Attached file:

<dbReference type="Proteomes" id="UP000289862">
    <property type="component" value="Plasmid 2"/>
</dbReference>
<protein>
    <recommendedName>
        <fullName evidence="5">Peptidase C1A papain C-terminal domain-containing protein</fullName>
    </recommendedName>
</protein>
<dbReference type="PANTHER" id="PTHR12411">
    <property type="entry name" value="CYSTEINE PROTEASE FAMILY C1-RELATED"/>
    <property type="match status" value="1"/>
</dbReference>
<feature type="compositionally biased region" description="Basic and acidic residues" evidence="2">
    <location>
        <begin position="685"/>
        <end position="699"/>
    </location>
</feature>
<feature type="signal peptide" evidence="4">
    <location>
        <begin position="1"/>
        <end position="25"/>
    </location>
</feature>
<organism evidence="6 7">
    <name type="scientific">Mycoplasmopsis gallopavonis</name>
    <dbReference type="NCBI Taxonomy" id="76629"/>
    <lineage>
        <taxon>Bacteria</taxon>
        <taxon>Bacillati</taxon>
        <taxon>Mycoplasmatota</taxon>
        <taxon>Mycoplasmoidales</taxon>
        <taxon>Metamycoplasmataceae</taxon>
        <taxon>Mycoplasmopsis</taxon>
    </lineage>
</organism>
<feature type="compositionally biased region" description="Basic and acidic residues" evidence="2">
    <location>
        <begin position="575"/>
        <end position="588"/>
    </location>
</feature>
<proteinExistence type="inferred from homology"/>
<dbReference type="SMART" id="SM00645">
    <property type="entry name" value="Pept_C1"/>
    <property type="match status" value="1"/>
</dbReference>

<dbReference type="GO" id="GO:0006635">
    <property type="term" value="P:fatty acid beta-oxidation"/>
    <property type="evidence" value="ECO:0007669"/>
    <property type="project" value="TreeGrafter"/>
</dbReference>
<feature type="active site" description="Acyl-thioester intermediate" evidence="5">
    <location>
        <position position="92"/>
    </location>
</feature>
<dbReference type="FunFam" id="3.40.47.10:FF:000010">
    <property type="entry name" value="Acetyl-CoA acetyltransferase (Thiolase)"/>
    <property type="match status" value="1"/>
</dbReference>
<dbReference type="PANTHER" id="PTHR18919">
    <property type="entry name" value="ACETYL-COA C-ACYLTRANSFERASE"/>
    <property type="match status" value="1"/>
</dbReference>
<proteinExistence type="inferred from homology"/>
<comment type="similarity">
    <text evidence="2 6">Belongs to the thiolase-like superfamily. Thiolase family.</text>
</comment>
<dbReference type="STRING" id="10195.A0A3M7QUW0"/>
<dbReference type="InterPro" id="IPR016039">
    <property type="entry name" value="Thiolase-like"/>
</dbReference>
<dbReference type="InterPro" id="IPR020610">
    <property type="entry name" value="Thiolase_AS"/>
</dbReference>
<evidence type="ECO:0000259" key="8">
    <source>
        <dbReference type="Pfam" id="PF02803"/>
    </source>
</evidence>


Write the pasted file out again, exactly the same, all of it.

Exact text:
<dbReference type="Proteomes" id="UP000289862">
    <property type="component" value="Plasmid 2"/>
</dbReference>
<protein>
    <recommendedName>
        <fullName evidence="5">Peptidase C1A papain C-terminal domain-containing protein</fullName>
    </recommendedName>
</protein>
<dbReference type="PANTHER" id="PTHR12411">
    <property type="entry name" value="CYSTEINE PROTEASE FAMILY C1-RELATED"/>
    <property type="match status" value="1"/>
</dbReference>
<feature type="compositionally biased region" description="Basic and acidic residues" evidence="2">
    <location>
        <begin position="685"/>
        <end position="699"/>
    </location>
</feature>
<feature type="signal peptide" evidence="4">
    <location>
        <begin position="1"/>
        <end position="25"/>
    </location>
</feature>
<organism evidence="6 7">
    <name type="scientific">Mycoplasmopsis gallopavonis</name>
    <dbReference type="NCBI Taxonomy" id="76629"/>
    <lineage>
        <taxon>Bacteria</taxon>
        <taxon>Bacillati</taxon>
        <taxon>Mycoplasmatota</taxon>
        <taxon>Mycoplasmoidales</taxon>
        <taxon>Metamycoplasmataceae</taxon>
        <taxon>Mycoplasmopsis</taxon>
    </lineage>
</organism>
<feature type="compositionally biased region" description="Basic and acidic residues" evidence="2">
    <location>
        <begin position="575"/>
        <end position="588"/>
    </location>
</feature>
<proteinExistence type="inferred from homology"/>
<dbReference type="SMART" id="SM00645">
    <property type="entry name" value="Pept_C1"/>
    <property type="match status" value="1"/>
</dbReference>

<dbReference type="GO" id="GO:0006635">
    <property type="term" value="P:fatty acid beta-oxidation"/>
    <property type="evidence" value="ECO:0007669"/>
    <property type="project" value="TreeGrafter"/>
</dbReference>
<feature type="active site" description="Acyl-thioester intermediate" evidence="5">
    <location>
        <position position="92"/>
    </location>
</feature>
<dbReference type="FunFam" id="3.40.47.10:FF:000010">
    <property type="entry name" value="Acetyl-CoA acetyltransferase (Thiolase)"/>
    <property type="match status" value="1"/>
</dbReference>
<dbReference type="PANTHER" id="PTHR18919">
    <property type="entry name" value="ACETYL-COA C-ACYLTRANSFERASE"/>
    <property type="match status" value="1"/>
</dbReference>
<proteinExistence type="inferred from homology"/>
<comment type="similarity">
    <text evidence="2 6">Belongs to the thiolase-like superfamily. Thiolase family.</text>
</comment>
<dbReference type="STRING" id="10195.A0A3M7QUW0"/>
<dbReference type="InterPro" id="IPR016039">
    <property type="entry name" value="Thiolase-like"/>
</dbReference>
<dbReference type="InterPro" id="IPR020610">
    <property type="entry name" value="Thiolase_AS"/>
</dbReference>
<evidence type="ECO:0000259" key="8">
    <source>
        <dbReference type="Pfam" id="PF02803"/>
    </source>
</evidence>